R-squared is a goodness-of-fit measure for linear regression models. This statistic indicates the percentage of the variance in the dependent variable that the independent variables explain collectively. R-squared measures the strength of the relationship between your model and the dependent variable on a convenient 0 – 100% scale.

After fitting a linear regression model, you need to determine how well the model fits the data. Does it do a good job of explaining changes in the dependent variable? There are a several key goodness-of-fit statistics for regression analysis. In this post, we’ll examine R-squared (R^{2 }), highlight some of its limitations, and discover some surprises. For instance, small R-squared values are not always a problem, and high R-squared values are not necessarily good!

**Related post**: When Should I Use Regression Analysis?

## Assessing Goodness-of-Fit in a Regression Model

Linear regression identifies the equation that produces the smallest difference between all of the observed values and their fitted values. To be precise, linear regression finds the smallest sum of squared residuals that is possible for the dataset.

Statisticians say that a regression model fits the data well if the differences between the observations and the predicted values are small and unbiased. Unbiased in this context means that the fitted values are not systematically too high or too low anywhere in the observation space.

However, before assessing numeric measures of goodness-of-fit, like R-squared, you should evaluate the residual plots. Residual plots can expose a biased model far more effectively than the numeric output by displaying problematic patterns in the residuals. If your model is biased, you cannot trust the results. If your residual plots look good, go ahead and assess your R-squared and other statistics.

Read my post about checking the residual plots.

## R-squared and the Goodness-of-Fit

R-squared evaluates the scatter of the data points around the fitted regression line. It is also called the coefficient of determination, or the coefficient of multiple determination for multiple regression. For the same data set, higher R-squared values represent smaller differences between the observed data and the fitted values.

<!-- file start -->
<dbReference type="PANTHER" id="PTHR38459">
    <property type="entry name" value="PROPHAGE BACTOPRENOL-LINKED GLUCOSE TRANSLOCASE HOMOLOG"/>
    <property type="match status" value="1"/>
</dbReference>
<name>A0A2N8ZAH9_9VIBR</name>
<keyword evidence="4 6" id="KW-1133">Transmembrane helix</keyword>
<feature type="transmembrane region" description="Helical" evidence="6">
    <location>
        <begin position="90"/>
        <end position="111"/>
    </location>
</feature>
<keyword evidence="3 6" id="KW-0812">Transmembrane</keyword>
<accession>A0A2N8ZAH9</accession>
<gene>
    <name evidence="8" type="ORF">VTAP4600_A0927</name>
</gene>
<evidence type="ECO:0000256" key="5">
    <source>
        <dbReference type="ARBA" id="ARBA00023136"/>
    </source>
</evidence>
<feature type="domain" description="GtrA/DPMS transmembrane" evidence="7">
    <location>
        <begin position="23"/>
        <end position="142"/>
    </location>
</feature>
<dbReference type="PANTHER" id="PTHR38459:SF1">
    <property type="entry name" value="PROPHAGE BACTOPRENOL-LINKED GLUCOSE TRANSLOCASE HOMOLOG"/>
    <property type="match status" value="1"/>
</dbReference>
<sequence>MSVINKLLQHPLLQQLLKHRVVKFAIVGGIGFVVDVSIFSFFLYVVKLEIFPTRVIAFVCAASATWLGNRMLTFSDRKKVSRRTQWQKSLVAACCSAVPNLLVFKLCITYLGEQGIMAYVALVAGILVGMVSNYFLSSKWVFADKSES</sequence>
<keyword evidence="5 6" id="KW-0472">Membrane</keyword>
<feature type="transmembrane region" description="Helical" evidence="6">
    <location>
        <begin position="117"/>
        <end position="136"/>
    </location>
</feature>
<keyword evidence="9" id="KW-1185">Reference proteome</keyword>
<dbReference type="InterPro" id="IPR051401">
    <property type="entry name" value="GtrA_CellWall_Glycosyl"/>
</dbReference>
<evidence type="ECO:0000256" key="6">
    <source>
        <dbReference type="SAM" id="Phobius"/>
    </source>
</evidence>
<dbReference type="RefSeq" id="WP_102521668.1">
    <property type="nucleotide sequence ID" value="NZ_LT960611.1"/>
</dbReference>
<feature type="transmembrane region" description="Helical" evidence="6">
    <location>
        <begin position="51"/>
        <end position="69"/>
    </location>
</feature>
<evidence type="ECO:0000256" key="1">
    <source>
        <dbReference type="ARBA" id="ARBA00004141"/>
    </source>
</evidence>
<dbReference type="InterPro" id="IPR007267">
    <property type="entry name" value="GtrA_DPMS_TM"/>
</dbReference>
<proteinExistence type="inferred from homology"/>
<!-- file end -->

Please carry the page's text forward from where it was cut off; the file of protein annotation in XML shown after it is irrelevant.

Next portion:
R-squared is the percentage of the dependent variable variation that a linear model explains.

R-squared is always between 0 and 100%:

- 0% represents a model that does not explain any of the variation in the response variable around its mean. The mean of the dependent variable predicts the dependent variable as well as the regression model.
- 100% represents a model that explains all of the variation in the response variable around its mean.

Usually, the larger the R^{2}, the better the regression model fits your observations. However, this guideline has important caveats that I’ll discuss in both this post and the next post.

## Visual Representation of R-squared

To visually demonstrate how R-squared values represent the scatter around the regression line, you can plot the fitted values by observed values.

The R-squared for the regression model on the left is 15%, and for the model on the right it is 85%. When a regression model accounts for more of the variance, the data points are closer to the regression line. In practice, you’ll never see a regression model with an R^{2} of 100%. In that case, the fitted values equal the data values and, consequently, all of the observations fall exactly on the regression line.

## R-squared has Limitations

You cannot use R-squared to determine whether the coefficient estimates and predictions are biased, which is why you must assess the residual plots.

R-squared does not indicate if a regression model provides an adequate fit to your data. A good model can have a low R^{2} value. On the other hand, a biased model can have a high R^{2} value!

## Are Low R-squared Values Always a Problem?

No! Regression models with low R-squared values can be perfectly good models for several reasons.